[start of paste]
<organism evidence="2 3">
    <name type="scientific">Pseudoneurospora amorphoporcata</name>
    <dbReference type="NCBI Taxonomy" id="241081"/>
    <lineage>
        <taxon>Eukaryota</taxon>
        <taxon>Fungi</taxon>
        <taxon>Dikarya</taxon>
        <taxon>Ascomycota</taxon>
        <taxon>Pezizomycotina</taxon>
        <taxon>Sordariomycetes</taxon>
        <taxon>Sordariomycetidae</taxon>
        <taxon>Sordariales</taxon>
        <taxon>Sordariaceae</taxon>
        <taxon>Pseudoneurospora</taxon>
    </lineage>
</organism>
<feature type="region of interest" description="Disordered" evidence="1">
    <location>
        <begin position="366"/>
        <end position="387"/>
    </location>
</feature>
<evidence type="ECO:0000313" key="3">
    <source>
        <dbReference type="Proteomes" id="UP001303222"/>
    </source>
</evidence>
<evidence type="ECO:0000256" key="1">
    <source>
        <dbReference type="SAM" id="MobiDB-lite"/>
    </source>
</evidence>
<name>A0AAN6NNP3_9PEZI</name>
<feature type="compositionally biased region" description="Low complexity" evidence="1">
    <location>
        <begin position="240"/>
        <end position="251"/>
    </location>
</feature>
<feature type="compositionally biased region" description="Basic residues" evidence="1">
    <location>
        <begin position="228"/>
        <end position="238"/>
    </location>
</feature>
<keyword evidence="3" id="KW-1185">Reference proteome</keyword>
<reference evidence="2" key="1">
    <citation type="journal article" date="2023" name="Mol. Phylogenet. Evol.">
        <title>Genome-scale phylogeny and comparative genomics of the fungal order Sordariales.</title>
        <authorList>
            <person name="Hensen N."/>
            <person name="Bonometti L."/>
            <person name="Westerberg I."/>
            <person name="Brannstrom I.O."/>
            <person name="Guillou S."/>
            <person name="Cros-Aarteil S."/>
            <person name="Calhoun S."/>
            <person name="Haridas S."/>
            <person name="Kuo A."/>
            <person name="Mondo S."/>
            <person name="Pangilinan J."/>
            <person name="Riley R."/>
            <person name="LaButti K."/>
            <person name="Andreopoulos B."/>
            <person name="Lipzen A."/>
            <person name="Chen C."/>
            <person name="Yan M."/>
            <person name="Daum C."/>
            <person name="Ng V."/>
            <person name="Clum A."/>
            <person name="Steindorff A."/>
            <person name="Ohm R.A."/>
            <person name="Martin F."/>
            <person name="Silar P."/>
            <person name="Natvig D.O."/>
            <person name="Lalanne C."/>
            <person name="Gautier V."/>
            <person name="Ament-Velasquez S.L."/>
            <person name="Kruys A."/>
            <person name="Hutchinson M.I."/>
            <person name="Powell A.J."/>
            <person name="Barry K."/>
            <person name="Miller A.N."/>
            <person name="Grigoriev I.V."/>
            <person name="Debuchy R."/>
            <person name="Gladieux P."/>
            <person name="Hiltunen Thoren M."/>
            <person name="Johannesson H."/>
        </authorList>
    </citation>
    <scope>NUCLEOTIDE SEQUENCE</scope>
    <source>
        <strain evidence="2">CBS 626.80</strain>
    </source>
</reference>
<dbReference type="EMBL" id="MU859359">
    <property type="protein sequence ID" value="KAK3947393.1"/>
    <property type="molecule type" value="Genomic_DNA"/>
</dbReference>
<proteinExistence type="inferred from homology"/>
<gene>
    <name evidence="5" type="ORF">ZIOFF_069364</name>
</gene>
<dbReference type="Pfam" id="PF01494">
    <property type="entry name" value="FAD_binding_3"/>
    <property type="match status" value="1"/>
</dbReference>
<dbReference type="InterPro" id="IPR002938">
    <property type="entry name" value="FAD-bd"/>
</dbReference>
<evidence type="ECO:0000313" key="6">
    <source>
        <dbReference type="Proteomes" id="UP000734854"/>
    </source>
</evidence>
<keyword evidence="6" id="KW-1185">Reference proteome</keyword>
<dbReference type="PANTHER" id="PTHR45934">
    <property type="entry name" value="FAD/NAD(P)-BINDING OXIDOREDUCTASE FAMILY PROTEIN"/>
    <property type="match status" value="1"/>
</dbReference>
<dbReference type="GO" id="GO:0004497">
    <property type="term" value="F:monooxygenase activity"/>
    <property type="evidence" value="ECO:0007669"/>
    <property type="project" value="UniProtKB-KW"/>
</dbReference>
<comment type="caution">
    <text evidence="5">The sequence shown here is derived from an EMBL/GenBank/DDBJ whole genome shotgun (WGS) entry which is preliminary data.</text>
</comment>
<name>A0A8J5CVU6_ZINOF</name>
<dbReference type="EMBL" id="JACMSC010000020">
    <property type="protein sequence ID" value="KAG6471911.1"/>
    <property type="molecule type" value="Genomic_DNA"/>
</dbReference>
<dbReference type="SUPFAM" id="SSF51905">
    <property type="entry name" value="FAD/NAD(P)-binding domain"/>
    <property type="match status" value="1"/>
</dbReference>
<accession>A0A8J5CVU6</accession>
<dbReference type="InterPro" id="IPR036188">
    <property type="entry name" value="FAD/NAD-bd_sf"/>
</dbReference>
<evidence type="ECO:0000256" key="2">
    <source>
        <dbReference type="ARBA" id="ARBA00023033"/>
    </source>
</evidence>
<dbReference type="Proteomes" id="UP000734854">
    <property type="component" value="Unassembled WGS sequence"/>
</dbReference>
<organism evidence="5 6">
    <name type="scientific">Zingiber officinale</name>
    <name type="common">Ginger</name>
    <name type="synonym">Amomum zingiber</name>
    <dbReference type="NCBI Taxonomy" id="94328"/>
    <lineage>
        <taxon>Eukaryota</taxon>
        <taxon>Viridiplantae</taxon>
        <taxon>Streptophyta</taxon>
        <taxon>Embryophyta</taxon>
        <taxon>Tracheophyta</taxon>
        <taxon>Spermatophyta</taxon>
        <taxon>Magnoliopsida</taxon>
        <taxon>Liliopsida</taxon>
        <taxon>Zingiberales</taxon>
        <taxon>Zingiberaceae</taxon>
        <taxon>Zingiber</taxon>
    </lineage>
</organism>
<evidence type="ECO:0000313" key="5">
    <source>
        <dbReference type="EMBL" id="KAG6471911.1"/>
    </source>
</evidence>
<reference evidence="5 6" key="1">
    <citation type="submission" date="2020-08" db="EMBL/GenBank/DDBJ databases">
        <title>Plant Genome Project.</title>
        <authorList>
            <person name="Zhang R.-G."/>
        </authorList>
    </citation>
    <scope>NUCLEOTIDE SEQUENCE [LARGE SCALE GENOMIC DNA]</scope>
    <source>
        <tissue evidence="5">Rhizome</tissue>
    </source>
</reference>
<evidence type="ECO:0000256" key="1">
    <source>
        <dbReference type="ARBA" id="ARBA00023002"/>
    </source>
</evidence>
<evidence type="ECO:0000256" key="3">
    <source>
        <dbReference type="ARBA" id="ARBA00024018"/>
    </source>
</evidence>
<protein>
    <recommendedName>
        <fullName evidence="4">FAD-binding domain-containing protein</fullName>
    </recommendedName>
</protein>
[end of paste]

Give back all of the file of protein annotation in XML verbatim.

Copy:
<organism evidence="2 3">
    <name type="scientific">Pseudoneurospora amorphoporcata</name>
    <dbReference type="NCBI Taxonomy" id="241081"/>
    <lineage>
        <taxon>Eukaryota</taxon>
        <taxon>Fungi</taxon>
        <taxon>Dikarya</taxon>
        <taxon>Ascomycota</taxon>
        <taxon>Pezizomycotina</taxon>
        <taxon>Sordariomycetes</taxon>
        <taxon>Sordariomycetidae</taxon>
        <taxon>Sordariales</taxon>
        <taxon>Sordariaceae</taxon>
        <taxon>Pseudoneurospora</taxon>
    </lineage>
</organism>
<feature type="region of interest" description="Disordered" evidence="1">
    <location>
        <begin position="366"/>
        <end position="387"/>
    </location>
</feature>
<evidence type="ECO:0000313" key="3">
    <source>
        <dbReference type="Proteomes" id="UP001303222"/>
    </source>
</evidence>
<evidence type="ECO:0000256" key="1">
    <source>
        <dbReference type="SAM" id="MobiDB-lite"/>
    </source>
</evidence>
<name>A0AAN6NNP3_9PEZI</name>
<feature type="compositionally biased region" description="Low complexity" evidence="1">
    <location>
        <begin position="240"/>
        <end position="251"/>
    </location>
</feature>
<feature type="compositionally biased region" description="Basic residues" evidence="1">
    <location>
        <begin position="228"/>
        <end position="238"/>
    </location>
</feature>
<keyword evidence="3" id="KW-1185">Reference proteome</keyword>
<reference evidence="2" key="1">
    <citation type="journal article" date="2023" name="Mol. Phylogenet. Evol.">
        <title>Genome-scale phylogeny and comparative genomics of the fungal order Sordariales.</title>
        <authorList>
            <person name="Hensen N."/>
            <person name="Bonometti L."/>
            <person name="Westerberg I."/>
            <person name="Brannstrom I.O."/>
            <person name="Guillou S."/>
            <person name="Cros-Aarteil S."/>
            <person name="Calhoun S."/>
            <person name="Haridas S."/>
            <person name="Kuo A."/>
            <person name="Mondo S."/>
            <person name="Pangilinan J."/>
            <person name="Riley R."/>
            <person name="LaButti K."/>
            <person name="Andreopoulos B."/>
            <person name="Lipzen A."/>
            <person name="Chen C."/>
            <person name="Yan M."/>
            <person name="Daum C."/>
            <person name="Ng V."/>
            <person name="Clum A."/>
            <person name="Steindorff A."/>
            <person name="Ohm R.A."/>
            <person name="Martin F."/>
            <person name="Silar P."/>
            <person name="Natvig D.O."/>
            <person name="Lalanne C."/>
            <person name="Gautier V."/>
            <person name="Ament-Velasquez S.L."/>
            <person name="Kruys A."/>
            <person name="Hutchinson M.I."/>
            <person name="Powell A.J."/>
            <person name="Barry K."/>
            <person name="Miller A.N."/>
            <person name="Grigoriev I.V."/>
            <person name="Debuchy R."/>
            <person name="Gladieux P."/>
            <person name="Hiltunen Thoren M."/>
            <person name="Johannesson H."/>
        </authorList>
    </citation>
    <scope>NUCLEOTIDE SEQUENCE</scope>
    <source>
        <strain evidence="2">CBS 626.80</strain>
    </source>
</reference>
<dbReference type="EMBL" id="MU859359">
    <property type="protein sequence ID" value="KAK3947393.1"/>
    <property type="molecule type" value="Genomic_DNA"/>
</dbReference>
<proteinExistence type="inferred from homology"/>
<gene>
    <name evidence="5" type="ORF">ZIOFF_069364</name>
</gene>
<dbReference type="Pfam" id="PF01494">
    <property type="entry name" value="FAD_binding_3"/>
    <property type="match status" value="1"/>
</dbReference>
<dbReference type="InterPro" id="IPR002938">
    <property type="entry name" value="FAD-bd"/>
</dbReference>
<evidence type="ECO:0000313" key="6">
    <source>
        <dbReference type="Proteomes" id="UP000734854"/>
    </source>
</evidence>
<keyword evidence="6" id="KW-1185">Reference proteome</keyword>
<dbReference type="PANTHER" id="PTHR45934">
    <property type="entry name" value="FAD/NAD(P)-BINDING OXIDOREDUCTASE FAMILY PROTEIN"/>
    <property type="match status" value="1"/>
</dbReference>
<dbReference type="GO" id="GO:0004497">
    <property type="term" value="F:monooxygenase activity"/>
    <property type="evidence" value="ECO:0007669"/>
    <property type="project" value="UniProtKB-KW"/>
</dbReference>
<comment type="caution">
    <text evidence="5">The sequence shown here is derived from an EMBL/GenBank/DDBJ whole genome shotgun (WGS) entry which is preliminary data.</text>
</comment>
<name>A0A8J5CVU6_ZINOF</name>
<dbReference type="EMBL" id="JACMSC010000020">
    <property type="protein sequence ID" value="KAG6471911.1"/>
    <property type="molecule type" value="Genomic_DNA"/>
</dbReference>
<dbReference type="SUPFAM" id="SSF51905">
    <property type="entry name" value="FAD/NAD(P)-binding domain"/>
    <property type="match status" value="1"/>
</dbReference>
<accession>A0A8J5CVU6</accession>
<dbReference type="InterPro" id="IPR036188">
    <property type="entry name" value="FAD/NAD-bd_sf"/>
</dbReference>
<evidence type="ECO:0000256" key="2">
    <source>
        <dbReference type="ARBA" id="ARBA00023033"/>
    </source>
</evidence>
<dbReference type="Proteomes" id="UP000734854">
    <property type="component" value="Unassembled WGS sequence"/>
</dbReference>
<organism evidence="5 6">
    <name type="scientific">Zingiber officinale</name>
    <name type="common">Ginger</name>
    <name type="synonym">Amomum zingiber</name>
    <dbReference type="NCBI Taxonomy" id="94328"/>
    <lineage>
        <taxon>Eukaryota</taxon>
        <taxon>Viridiplantae</taxon>
        <taxon>Streptophyta</taxon>
        <taxon>Embryophyta</taxon>
        <taxon>Tracheophyta</taxon>
        <taxon>Spermatophyta</taxon>
        <taxon>Magnoliopsida</taxon>
        <taxon>Liliopsida</taxon>
        <taxon>Zingiberales</taxon>
        <taxon>Zingiberaceae</taxon>
        <taxon>Zingiber</taxon>
    </lineage>
</organism>
<evidence type="ECO:0000313" key="5">
    <source>
        <dbReference type="EMBL" id="KAG6471911.1"/>
    </source>
</evidence>
<reference evidence="5 6" key="1">
    <citation type="submission" date="2020-08" db="EMBL/GenBank/DDBJ databases">
        <title>Plant Genome Project.</title>
        <authorList>
            <person name="Zhang R.-G."/>
        </authorList>
    </citation>
    <scope>NUCLEOTIDE SEQUENCE [LARGE SCALE GENOMIC DNA]</scope>
    <source>
        <tissue evidence="5">Rhizome</tissue>
    </source>
</reference>
<evidence type="ECO:0000256" key="1">
    <source>
        <dbReference type="ARBA" id="ARBA00023002"/>
    </source>
</evidence>
<evidence type="ECO:0000256" key="3">
    <source>
        <dbReference type="ARBA" id="ARBA00024018"/>
    </source>
</evidence>
<protein>
    <recommendedName>
        <fullName evidence="4">FAD-binding domain-containing protein</fullName>
    </recommendedName>
</protein>